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Tunisia: Bicycle Tour Travel Guide

 

 


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by David Mozer

[An introduction and overview to travel in Africa is available by clicking here.  If you are look for a bicycle tour to this country, this link might help you.]

The information below may have been extracted from a more comprehensive "Country Supplement" to the book "Bicycling In Africa".  For information on these publications click on the links.

North Africa, the "Maghreb", invites a spirit of adventure. On the crossroads of early Western civilization, its citizens date their arrival back to the lost tribes of Israel and the Phoenician and Roman conquests. On an early morning stroll through one of the many ancient ruins, you almost see a chariot coming over the horizon. The region has the warm, bright and healthy climate common to the Mediterranean. The north is a tapestry of pristine whitewashed towns, beautiful beaches, the deep green Atlas mountains, extraordinary historical sites and rich agricultural valleys of sunflowers and olives. Rolling plains are dotted with Berber shepherds and herds of sheep, goats and camels. In the south the landscape is more subtle and the culture more traditional. The roads pass fingers of golden dunes that stretch up from the Sahara and miles of date palms. In age­old villages you can watch weavers working on ornate rugs. In the south you can stop at oasis's with sweet artesian wells and cool, covered markets. The hospitality of the people makes you feel at home.

In the end your impression of this region will depend upon what route you take. It is like the African story of five people describing an elephant, one described the tail, one described the foot, one described the trunk, one described the ears and one described the ridge of the its back. People passing along the main highways on the coasts usually have a low opinion of the countries. If you get on the back-roads or head to select parts of the interior you will probably think the place is pretty exciting and has some first rate cycle touring.

Beyond the every increasing sprawl of the big cities (Tunis, Sousse, Sfax and Gabes) and the coastal highway, the main roads are generally very good for cycling and the variety of routes almost infinite. There are thousands of miles of paved roads and traffic volumes are low, but few have paved shoulders. If it works into your plans it is worth taking the train or louage (taxi) in and out of the big cities and along the coast. Do be prepared for hills, especially if you are going to explore the northern third of the country or search out some of the more interesting places in the south. It is not until you get beyond Gabes in the south that you really have to worry to much about having an off-road bike. Most of Tunisia is excellent for road tour bikes. Road signs can be a challenge because many are only in Arabic, but if you can master that you will find them to be excellent throughout the country. Even if you can't learn Arabic, enough of the signs for major cities are bilingual that you can probably find your way. If your destination is a village you will need to know Arabic or have a good map and map reading skills. Bicycling itineraries can be easily enhanced by combining them with the country's enjoyable railroads. Bicycles are willingly taken as baggage for a reasonable charge.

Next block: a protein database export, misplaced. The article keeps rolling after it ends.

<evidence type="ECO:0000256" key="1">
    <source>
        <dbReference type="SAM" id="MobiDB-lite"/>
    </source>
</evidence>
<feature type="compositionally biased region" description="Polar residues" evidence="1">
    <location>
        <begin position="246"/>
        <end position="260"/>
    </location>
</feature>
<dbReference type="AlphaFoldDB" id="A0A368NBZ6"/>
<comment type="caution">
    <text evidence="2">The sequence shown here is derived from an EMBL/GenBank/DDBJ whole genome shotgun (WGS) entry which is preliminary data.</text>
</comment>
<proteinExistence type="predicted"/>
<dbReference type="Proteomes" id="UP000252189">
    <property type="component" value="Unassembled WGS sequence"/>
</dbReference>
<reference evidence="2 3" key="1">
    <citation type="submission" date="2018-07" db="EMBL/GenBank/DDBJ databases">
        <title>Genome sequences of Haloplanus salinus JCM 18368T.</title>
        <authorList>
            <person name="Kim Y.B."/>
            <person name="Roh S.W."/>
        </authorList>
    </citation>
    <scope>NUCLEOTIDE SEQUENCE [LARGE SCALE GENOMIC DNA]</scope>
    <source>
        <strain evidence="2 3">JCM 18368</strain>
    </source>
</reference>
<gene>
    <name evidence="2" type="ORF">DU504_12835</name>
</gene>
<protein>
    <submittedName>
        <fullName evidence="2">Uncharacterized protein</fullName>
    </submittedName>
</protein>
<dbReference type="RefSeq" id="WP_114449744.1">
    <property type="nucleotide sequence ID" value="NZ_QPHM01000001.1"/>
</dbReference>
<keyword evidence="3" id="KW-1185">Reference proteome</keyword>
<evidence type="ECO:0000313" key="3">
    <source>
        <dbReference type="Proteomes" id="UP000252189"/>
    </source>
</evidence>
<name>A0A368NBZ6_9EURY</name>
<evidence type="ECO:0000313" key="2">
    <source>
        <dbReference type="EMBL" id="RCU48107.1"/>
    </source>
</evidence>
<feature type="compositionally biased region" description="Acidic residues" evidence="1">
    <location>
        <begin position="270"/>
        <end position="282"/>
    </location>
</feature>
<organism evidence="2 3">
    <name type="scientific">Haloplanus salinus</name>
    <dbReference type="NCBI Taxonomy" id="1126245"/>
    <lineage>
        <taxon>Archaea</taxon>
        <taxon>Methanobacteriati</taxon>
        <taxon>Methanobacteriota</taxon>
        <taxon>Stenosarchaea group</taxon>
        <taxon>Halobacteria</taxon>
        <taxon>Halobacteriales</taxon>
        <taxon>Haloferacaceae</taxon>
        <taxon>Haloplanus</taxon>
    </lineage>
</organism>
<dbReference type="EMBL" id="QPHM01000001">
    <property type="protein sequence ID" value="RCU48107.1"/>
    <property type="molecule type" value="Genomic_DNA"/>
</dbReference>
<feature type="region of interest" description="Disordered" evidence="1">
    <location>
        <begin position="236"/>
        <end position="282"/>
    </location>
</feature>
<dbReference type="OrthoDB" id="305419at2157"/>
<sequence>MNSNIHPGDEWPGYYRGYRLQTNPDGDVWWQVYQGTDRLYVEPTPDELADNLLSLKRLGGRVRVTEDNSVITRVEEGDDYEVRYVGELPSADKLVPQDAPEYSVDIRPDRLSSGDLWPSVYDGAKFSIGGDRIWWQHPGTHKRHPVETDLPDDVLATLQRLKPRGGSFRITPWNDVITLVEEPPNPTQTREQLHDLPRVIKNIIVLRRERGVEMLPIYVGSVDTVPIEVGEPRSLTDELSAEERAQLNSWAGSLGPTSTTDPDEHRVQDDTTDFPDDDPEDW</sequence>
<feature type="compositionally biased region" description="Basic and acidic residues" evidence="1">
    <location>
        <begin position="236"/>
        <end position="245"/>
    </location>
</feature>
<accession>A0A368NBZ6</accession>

The one dark side of cycling in Tunisia is a rock throwing problem. It is difficult to totally characterize. Tunisians throw small rocks at their sheep, adults throw rocks at children, children through rocks at each other and rocks are thrown at non-Tunisian bicyclists -- but you can return five minutes later and walk through an area and everybody will ignore you. Generally the rocks are thrown to intimidate rather that to injure, but still one rock seems to stay with you ten times longer, than 100 smiles and waves. The problem tends to be non-existent in the south and most pronounced in the northern mountain areas (Amjoun, Teboursouk, el Krib, Siliana, Maktar, Haffouz). The main perpetrators are young male students, so every roadside school becomes suspect. But it also seems to be sanctioned by local adults, because they are often onlookers and very rarely intervene to stop an attack.

A rare, but more insidious problem is thugs on isolated mountain roads. You will need to talk to the local police to learn about current conditions.

If you plan to head into the desert south of Tataouine, you need permission, which requires a petition in French to the governor.  Even with this don’t expect to be granted permission – it is a military zone.

Links of Interest:

 

Regional Resources:

Algeria
Egypt
Morocco

 
 

 

For current news on Africa and more web sites with country-by-country information go to the link section and click on "Africa: News, Background, Travel."

Africa Guide Home   IBF's Bibliography: Africa   IBF's Travel Page   IBF's Africa index 

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